Implanted ultrasound device opens up blood-brain barrier

2013 09 06 11 41 07 589 2013 09 09 Aapm Hifu1 200

The blood-brain barrier (BBB) prevents most drugs from entering the brain and, thus, is a major obstacle in the use of chemotherapy to treat brain tumors. Applying focused ultrasound pulses, combined with microbubble-based ultrasound contrast agents, can temporarily open up the barrier and enable drug penetration.

While extracranial ultrasound can achieve such an opening, ultrasound energy is highly attenuated by the skull bone. The skull also defocuses and laterally shifts the ultrasound beam, resulting in an uncertain focal point. To overcome this hurdle, researchers at French start-up company CarThéra are developing an implantable ultrasound device, called SonoCloud, which enables transient and repeated opening of the blood-brain barrier.

The implantable SonoCloud device is powered by an external generator via a transdermal needle connection.The implantable SonoCloud device is powered by an external generator via a transdermal needle connection.
The implantable SonoCloud device is powered by an external generator via a transdermal needle connection.

At the recent American Association of Physicists in Medicine (AAPM) annual meeting in Indianapolis, Indiana, Cyril Lafon, PhD, the research director from the French Institute of Health and Medical Research's (INSERM) Laboratory of Therapeutic Applications of Ultrasound (LabTAU), updated delegates on progress to date. Lafon, one of CarThéra's co-founders, explained that brain tumors are commonly treated using surgical excision followed by chemotherapy. The SonoCloud device is designed to be implanted into the skull bone (via a burr hole) during the initial surgery. It can then be employed at all subsequent chemotherapy sessions to open the blood-brain barrier and optimize intracerebral drug concentration.

Initial testing

SonoCloud is a 10-mm-diameter, 1-MHz ultrasound transducer. It has no internal energy source, making it compatible for use in MRI systems, and is instead powered by an external generator via a transdermal needle connection that's plugged in only during treatment sessions. The technique was originally proposed by Dr. Alexandre Carpentier, a neurosurgeon at l'Hôpital de la Pitié-Salpêtrière in Paris.

Lafon first described some of the preclinical research performed to assess the short-term safety of the device. In one recently published study, Lafon and colleagues used the transducer, along with intravenous injection of SonoVue contrast agent, to perform blood-brain barrier opening in 16 rabbits (Journal of Neurosurgery, 21 June 2013). Opening was confirmed by detecting extravasation of blue dye into the brain tissues.

Extravasation of blue dye into brain tissues is observed in the left side of the brain that was sonicated with ultrasound using the SonoCloud device.Extravasation of blue dye into brain tissues is observed in the left side of the brain that was sonicated with ultrasound using the SonoCloud device.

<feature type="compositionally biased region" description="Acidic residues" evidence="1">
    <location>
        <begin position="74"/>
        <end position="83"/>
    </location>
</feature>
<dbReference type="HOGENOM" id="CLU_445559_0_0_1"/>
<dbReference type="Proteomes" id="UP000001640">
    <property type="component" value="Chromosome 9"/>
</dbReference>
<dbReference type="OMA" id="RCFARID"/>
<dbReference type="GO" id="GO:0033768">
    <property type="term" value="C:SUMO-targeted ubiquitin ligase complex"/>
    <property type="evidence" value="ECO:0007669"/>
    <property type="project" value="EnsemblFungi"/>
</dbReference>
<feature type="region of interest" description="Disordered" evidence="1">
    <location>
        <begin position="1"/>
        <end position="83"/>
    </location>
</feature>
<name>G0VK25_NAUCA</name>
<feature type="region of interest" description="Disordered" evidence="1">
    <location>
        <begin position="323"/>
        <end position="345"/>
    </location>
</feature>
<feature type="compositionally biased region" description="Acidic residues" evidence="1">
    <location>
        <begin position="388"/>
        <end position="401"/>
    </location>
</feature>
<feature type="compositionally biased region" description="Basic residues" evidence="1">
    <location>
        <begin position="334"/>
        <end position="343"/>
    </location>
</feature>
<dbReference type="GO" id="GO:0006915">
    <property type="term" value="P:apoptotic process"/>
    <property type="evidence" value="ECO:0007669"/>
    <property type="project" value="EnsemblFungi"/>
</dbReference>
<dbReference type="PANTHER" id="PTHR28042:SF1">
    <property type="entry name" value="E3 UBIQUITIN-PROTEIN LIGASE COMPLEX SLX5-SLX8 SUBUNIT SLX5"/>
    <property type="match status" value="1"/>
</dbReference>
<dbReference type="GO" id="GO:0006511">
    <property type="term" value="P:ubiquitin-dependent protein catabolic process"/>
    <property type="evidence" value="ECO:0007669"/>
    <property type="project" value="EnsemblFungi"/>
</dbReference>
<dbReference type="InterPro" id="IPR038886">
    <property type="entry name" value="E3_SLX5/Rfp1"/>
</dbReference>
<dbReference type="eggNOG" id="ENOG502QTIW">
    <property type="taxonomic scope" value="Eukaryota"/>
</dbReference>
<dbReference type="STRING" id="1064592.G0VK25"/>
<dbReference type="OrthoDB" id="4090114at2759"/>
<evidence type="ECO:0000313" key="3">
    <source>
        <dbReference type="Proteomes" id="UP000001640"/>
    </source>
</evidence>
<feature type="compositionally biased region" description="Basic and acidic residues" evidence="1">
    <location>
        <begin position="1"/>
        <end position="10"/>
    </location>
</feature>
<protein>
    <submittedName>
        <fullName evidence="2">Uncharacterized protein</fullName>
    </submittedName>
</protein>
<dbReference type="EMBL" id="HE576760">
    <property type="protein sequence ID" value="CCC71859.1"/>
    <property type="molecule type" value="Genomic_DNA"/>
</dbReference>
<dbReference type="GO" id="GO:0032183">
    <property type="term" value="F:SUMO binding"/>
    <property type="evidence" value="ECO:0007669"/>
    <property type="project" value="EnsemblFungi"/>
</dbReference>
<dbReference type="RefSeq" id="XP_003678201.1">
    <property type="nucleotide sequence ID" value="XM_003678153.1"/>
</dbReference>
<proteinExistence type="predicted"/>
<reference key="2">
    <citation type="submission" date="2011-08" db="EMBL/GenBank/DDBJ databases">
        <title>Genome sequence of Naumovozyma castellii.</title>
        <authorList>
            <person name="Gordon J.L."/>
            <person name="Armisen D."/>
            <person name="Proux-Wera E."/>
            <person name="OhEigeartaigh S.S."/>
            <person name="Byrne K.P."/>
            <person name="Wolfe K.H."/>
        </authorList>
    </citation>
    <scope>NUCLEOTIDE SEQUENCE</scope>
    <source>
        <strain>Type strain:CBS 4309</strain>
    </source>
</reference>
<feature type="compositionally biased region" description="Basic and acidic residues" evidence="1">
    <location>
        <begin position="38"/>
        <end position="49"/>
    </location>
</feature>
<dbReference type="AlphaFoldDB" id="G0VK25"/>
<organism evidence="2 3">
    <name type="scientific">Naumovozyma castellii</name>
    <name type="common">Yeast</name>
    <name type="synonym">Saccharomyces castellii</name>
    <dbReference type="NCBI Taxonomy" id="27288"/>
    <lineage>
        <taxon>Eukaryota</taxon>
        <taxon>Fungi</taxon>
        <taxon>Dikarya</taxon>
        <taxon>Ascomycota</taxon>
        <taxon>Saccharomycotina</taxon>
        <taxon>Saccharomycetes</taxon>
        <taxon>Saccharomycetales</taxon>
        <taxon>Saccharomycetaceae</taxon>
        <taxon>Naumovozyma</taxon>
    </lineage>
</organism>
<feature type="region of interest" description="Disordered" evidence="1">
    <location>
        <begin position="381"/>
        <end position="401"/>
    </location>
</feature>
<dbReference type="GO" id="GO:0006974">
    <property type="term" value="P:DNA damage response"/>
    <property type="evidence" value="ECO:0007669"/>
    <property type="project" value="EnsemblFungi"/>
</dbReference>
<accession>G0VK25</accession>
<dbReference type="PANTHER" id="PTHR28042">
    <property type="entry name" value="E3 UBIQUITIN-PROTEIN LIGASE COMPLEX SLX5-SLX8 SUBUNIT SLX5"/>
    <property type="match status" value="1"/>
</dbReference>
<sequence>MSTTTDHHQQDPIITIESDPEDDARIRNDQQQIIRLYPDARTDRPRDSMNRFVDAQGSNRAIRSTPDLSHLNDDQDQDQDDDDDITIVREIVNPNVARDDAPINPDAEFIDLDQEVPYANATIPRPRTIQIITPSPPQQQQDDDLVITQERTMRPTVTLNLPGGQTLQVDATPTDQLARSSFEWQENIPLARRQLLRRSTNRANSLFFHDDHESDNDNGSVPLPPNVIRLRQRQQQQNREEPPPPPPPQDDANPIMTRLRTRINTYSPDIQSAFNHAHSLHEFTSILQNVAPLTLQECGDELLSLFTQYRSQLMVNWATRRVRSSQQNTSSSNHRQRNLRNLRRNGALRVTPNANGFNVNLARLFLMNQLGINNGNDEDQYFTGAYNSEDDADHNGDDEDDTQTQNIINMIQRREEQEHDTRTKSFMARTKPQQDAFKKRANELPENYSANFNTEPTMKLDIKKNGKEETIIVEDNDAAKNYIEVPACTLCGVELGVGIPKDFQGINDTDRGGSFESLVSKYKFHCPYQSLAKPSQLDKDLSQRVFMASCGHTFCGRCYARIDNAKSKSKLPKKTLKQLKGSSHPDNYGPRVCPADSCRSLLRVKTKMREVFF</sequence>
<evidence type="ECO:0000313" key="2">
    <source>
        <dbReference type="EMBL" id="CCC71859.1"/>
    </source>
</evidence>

Extravasation of blue dye into brain tissues is observed in the left side of the brain that was sonicated with ultrasound using the SonoCloud device.

A toxicity assessment performed seven days after the opening revealed limited damage to healthy tissue, with minor adverse effects and moderate edema limited to the extent of the sonication field. A similar study on dogs revealed no adverse effects (using either MRI or histology) and no signs of behavior modification. MR images recorded at day seven revealed a normal blood-brain barrier.

The researchers also performed studies to evaluate uptake in the rabbit brain of two chemotherapy drugs: temozolomide -- a small drug used to treat glioma that can traverse the BBB, and an alternative drug, irinotecan. Five minutes after chemotherapy administration, they used the ultrasound device to open the BBB. A 20% increase in uptake of temozolomide was seen in the "ultrasonicated" brain hemisphere, compared with the contralateral control hemisphere. The results for irinotecan were more pronounced, with an increased uptake of 206% following ultrasound exposure.

Long-term safety

Lafon went on to describe the current work being performed to evaluate the long-term safety and potential toxicity of SonoCloud. For this study, the researchers implanted the ultrasound device in the skulls of three primates, using a typical neurosurgeon's burr hole. Blood-brain barrier opening was achieved by applying 1-MHz ultrasound pulses with 25-msec pulse length and a pressure of 0.6-0.8 MPa for 120 sec, along with administration of SonoVue contrast agent.

The team performed BBB openings in the primary motor cortex every two weeks over a three-month period (a total of seven openings). Contrast-enhanced MRI revealed BBB opening immediately after each sonication. Seven days later, PET scans with the radiotracer DPA-714 revealed no sign of inflammation.

The animals were followed up for four months, and all exhibited normal behavior during this period. Electrophysiology follow-up revealed no signs of epilepsy, cognitive decline, or medicinal encephalopathy. FDG-PET scans showed no significant changes in cerebral glucose metabolism, while histology showed no signs of hemorrhagic processes or ischemia, and no change in the vessel wall integrity.

Lafon concluded that SonoCloud is a promising and safe ultrasound device for repeated blood-brain barrier opening in patients undergoing chemotherapy following surgical excision of brain tumors.

© IOP Publishing Limited. Republished with permission from medicalphysicsweb, a community website covering fundamental research and emerging technologies in medical imaging and radiation therapy.

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